Nestlé has brought Australia and New Zealand onto a new core enterprise resource planning system that uses SAP’s S/4 HANA.
The company switched on the new core for what it calls Zone AOA – a sprawling business zone stretching Asia, Oceania and Africa - a month ago.
It followed Nestlé's successful pilot of the system – which SAP had previously referred to as a “lighthouse” project - in Malaysia/Singapore in April 2015.
Nestlé CIO and global business excellence (GLOBE) director Terence Stacey told the SAP SapphireNow conference last week that the move to a HANA core formed part of a global landscape (GLS) transformation journey that Nestlé embarked on two years ago.
Central to GLS is a desire to uplift the architecture and capabilities of the SAP system that was deployed under Nestlé’s GLOBE program in the early 2000s.
GLOBE was intended to standardise worldwide operations on a single ERP system, “harmonising business processes and data standards across the entire group”, Stacey said.
“Prior to 2000, pretty much every Nestlé country had their own IT systems, data structures, business processes and so on.”
But the idea to run a single system for the whole world hit an architectural snag – “there wasn’t a system big enough for us to put the SAP environment [on],” Stacey said.
“We had to create what we called a split architecture where we took the SAP database and split it across three machines, glued it back together again and made it work ‘seamlessly’.”
Despite the split architecture, Nestlé hit its standardisation and business process harmonisation goals with GLOBE.
It was only in the past two years – coinciding with the rise of digital and cloud - that it decided to uplift the ERP architecture underpinning its business, which now has about 335,000 staff worldwide.
“With changing consumer trends and technology changes we saw there was the opportunity to get rid of the split architecture,” Stacey said.
“We wanted a really high performing engine as the core of our digital strategy, and HANA seemed to be that.”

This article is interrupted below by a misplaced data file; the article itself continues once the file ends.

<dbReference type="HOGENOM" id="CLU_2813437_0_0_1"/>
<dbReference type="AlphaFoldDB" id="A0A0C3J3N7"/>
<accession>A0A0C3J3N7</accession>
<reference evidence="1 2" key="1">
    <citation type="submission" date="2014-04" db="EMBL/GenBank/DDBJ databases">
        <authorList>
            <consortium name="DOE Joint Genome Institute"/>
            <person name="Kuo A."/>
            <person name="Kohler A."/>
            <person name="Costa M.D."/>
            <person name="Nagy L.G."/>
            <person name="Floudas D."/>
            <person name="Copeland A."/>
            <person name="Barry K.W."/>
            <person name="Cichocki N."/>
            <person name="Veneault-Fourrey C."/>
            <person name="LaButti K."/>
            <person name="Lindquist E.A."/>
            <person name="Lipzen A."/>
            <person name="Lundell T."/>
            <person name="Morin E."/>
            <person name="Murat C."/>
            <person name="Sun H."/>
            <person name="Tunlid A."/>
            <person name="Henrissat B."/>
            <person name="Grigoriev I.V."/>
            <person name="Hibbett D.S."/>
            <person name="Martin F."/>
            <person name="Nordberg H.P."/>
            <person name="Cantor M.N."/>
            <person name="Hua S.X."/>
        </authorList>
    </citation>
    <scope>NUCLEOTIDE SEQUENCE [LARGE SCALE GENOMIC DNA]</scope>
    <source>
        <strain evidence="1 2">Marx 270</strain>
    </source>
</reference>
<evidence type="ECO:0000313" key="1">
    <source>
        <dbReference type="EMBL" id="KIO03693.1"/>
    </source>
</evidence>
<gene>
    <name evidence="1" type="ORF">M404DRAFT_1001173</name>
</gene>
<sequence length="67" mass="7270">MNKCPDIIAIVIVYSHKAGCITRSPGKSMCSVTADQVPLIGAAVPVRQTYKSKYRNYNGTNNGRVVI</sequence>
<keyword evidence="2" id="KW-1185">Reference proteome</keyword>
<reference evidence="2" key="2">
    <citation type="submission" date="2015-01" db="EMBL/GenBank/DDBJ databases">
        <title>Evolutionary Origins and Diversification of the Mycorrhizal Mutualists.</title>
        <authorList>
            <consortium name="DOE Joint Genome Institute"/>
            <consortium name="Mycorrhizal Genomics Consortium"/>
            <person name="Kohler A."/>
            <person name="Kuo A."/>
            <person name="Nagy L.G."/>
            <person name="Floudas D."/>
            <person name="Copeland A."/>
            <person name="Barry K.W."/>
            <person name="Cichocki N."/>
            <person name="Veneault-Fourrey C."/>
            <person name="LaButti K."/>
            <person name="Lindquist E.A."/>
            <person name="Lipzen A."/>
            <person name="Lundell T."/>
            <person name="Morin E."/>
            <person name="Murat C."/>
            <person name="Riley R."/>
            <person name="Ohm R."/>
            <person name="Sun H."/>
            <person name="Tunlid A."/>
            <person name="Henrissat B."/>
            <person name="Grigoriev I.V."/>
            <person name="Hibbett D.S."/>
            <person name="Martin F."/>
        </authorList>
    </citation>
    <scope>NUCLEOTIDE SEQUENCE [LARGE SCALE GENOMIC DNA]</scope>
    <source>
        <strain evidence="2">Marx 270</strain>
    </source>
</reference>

Nestlé has been toying with HANA for about four years but, according to a blog post, was convinced to convert that interest into a “large-scale program to reduce the complexity of GLOBE’s ERP architecture” more recently.
As with the GLOBE-era ERP, Nestlé’s size had been seen as a potential challenge in HANA’s early days, but Stacey said the company “took a bit of a gamble, a level of trust [with SAP], and we ultimately worked through the risk mitigation over a two-year period".
The result is a formal end to the split architecture model for ERP throughout Zone AOA, which covers 166 countries and 153 factories operating in 15 timezones.
The project involved both SAP and HP on the hardware side, and used SAP downtime minimisation services to reduce the business impact on the region during the transition.
“To take a whole zone down for more than 24 hours is an impossibility,” Stacey said.
“In particular, AOA stretches from Japan and New Zealand in the east all the way through to North Africa.
“There’s no weekend – there’s no obvious times to take the systems down because part of those countries operate 24x7.
“[SAP’s] near zero downtime technology was what we needed to be able to achieve this within a 24 hour time window.”
Nestlé is now working to bring the rest of its worldwide operations across onto a HANA core, with deployment scheduled to run throughout this year and into mid-2017.
It also plans to take advantage of future enhancements to S/4 HANA, particularly in the areas of cognitive computing and machine learning. SAP and IBM partnered only last month to bring cognitive capability to S/4.
Stacey also said Nestlé continued to take advantage of other SAP systems, including some of the newer cloud-based services it has acquired in recent years.
Nestlé has piloted Concur, a cloud-based travel and expense management service acquired by SAP in late 2014, in its Oceania region, which includes Australia and New Zealand.
“We really want to show we can have an ambitious rollout to do something like this in about 18 months across the group,” Stacey said.
However, in taking advantage of SAP’s burgeoning portfolio of cloud add-ons to the ERP core, Stacey urged SAP to focus more on technical and business integration of its acquisitions to smooth the adoption path for customers.
“With the acquisitions [SAP’s] made where you’ve got cloud solutions, we’d like to see better technical integration and we’d like to see you move quickly on those and deliver good technical integration,” Stacey said.
“I would also talk about business integration. At times it feels like we’re dealing with two companies or more with these acquisitions.
“We’re still dealing with the original company, they might have different ways of doing things, different ways of running projects, and that gets in the way.
“We’d like to see that cleaned up and one SAP partnership we’re dealing with.”